December 3, 2009

A state-controlled media coming near you

If you ask me, this is a terrible idea. Never has a government-supported media been free and unbiased. It would be very easy for even the highly touted (cough cough) US government to put the brakes on certain investigative stories and journalists if this model were supported.

The newspaper industry is suffering "market failure" and the government will need to help preserve serious journalism essential to democracy, an influential US congressman said Wednesday.

"The newspapers my generation has taken for granted are facing a structural threat to the business model that has sustained them," said Representative Henry Waxman, a Democrat from California.

"The loss of revenue has spurred a vicious cycle with thousands of journalists losing their jobs," he told a meeting on journalism in the Internet age hosted by the Federal Trade Commission (FTC).

Waxman, who chairs the House Committee on Energy and Commerce, which has jurisdiction over the FTC, said the "depression in the media sector is not cyclical, it is structural."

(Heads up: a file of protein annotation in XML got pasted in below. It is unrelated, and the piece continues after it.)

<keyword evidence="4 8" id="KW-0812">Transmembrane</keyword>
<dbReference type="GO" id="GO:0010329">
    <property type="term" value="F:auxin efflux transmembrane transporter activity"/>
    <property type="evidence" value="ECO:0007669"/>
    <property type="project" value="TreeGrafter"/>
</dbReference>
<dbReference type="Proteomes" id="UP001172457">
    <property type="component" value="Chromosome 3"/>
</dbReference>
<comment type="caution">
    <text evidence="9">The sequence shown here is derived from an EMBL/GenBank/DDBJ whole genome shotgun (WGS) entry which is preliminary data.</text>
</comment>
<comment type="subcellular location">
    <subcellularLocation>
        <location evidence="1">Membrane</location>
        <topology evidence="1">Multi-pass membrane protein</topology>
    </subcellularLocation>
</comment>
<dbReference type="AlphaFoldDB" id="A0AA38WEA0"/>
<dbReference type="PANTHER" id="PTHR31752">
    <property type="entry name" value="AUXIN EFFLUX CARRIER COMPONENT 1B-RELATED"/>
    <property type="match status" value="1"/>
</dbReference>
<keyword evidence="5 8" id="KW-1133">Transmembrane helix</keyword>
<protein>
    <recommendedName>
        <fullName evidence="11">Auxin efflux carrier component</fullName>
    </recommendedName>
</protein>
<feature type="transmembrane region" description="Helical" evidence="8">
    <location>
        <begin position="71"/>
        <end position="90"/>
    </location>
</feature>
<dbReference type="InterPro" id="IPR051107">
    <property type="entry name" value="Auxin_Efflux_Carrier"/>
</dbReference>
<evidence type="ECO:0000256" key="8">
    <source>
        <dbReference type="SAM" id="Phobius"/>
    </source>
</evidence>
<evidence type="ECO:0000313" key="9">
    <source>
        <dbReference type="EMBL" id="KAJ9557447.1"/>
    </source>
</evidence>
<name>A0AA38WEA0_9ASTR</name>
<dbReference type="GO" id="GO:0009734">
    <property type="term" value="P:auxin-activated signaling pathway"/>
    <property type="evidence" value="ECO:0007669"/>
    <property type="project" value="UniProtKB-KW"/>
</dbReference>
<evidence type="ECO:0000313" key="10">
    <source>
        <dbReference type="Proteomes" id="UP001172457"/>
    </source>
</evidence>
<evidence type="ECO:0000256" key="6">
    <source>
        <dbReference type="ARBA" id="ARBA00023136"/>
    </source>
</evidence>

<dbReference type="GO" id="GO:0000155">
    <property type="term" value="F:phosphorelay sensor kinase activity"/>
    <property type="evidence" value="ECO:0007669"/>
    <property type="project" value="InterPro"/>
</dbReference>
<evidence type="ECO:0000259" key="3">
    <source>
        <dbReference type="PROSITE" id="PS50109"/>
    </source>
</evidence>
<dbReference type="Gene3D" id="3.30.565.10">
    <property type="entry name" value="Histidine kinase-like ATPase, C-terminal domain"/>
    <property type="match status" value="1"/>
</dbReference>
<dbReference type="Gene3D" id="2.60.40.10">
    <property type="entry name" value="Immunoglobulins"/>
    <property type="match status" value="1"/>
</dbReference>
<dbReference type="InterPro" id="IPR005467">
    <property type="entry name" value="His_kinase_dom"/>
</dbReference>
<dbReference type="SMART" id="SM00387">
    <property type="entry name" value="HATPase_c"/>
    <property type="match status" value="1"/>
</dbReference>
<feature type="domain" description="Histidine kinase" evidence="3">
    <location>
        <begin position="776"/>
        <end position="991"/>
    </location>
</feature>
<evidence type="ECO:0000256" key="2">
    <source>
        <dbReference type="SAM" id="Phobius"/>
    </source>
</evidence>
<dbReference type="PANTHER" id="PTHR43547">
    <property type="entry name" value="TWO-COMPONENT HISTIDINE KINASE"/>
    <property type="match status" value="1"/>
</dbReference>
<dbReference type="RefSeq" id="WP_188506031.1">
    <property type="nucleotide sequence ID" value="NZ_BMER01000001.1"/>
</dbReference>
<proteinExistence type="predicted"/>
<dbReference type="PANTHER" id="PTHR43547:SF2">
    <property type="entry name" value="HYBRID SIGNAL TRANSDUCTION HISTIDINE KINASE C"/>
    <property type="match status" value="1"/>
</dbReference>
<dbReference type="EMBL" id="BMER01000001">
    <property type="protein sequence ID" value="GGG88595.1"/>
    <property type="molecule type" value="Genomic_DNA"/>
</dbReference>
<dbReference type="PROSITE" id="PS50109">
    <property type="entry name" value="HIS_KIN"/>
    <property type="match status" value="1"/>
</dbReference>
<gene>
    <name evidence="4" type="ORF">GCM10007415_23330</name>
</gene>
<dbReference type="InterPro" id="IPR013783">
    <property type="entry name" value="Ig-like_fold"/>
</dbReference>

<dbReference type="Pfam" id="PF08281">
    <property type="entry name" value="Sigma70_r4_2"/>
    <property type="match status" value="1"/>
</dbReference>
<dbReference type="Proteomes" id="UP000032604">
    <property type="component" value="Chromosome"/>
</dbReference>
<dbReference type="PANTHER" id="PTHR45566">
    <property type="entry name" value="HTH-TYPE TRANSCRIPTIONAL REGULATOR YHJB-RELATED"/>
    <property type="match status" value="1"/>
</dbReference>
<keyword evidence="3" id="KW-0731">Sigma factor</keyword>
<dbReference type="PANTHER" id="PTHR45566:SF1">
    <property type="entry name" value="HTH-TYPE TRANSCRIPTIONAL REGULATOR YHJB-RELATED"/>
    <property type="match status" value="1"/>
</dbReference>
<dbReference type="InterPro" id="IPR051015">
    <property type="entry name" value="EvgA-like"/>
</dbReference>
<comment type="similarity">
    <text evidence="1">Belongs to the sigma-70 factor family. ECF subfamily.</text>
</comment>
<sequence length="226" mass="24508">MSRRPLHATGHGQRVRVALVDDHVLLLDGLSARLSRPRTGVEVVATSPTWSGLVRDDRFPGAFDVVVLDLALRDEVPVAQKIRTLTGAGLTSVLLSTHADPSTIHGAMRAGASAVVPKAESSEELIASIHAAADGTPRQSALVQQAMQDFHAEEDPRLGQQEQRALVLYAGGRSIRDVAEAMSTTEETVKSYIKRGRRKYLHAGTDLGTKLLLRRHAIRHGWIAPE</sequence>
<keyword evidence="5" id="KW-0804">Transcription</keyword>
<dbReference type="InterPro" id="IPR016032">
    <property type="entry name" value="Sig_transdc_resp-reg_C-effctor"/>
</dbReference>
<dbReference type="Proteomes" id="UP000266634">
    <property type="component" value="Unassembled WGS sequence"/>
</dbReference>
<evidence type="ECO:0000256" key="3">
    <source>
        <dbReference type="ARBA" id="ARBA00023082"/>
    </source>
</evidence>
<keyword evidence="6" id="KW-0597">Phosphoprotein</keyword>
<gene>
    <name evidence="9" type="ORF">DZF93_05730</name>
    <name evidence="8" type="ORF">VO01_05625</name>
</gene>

"While this has implications for the media it also has implications for democracy," he added. "A vigorous free press and vigorous democracy have been inextricably linked.

"We cannot risk the loss of an informed public and all that means because of this market failure," he said.

Now I agree that the United States would be in trouble off with no media at all to inform the public, but a government supported media means it would awfully easy to spread propaganda instead of news for the country. That's just as bad if not worse than no hard news media.

This isn't a problem of people not wanting to be informed, it's more because newspapers are refusing to change their 100-year old business model, it's because their content is old and stale, it's because journalists refuse to think outside the box. I'd say that perhaps in five years the current media landscape will look completely different and we could have a lot more "freelance" or "independent" journalists working for themselves on a blog. The newspaper model may not survive, because general media is falling to the wayside and more focused, specialized sources of information are becoming more valued.

And if that's being supplemented by the government, who knows if it's good information at all.

(This is from Political Burnout)

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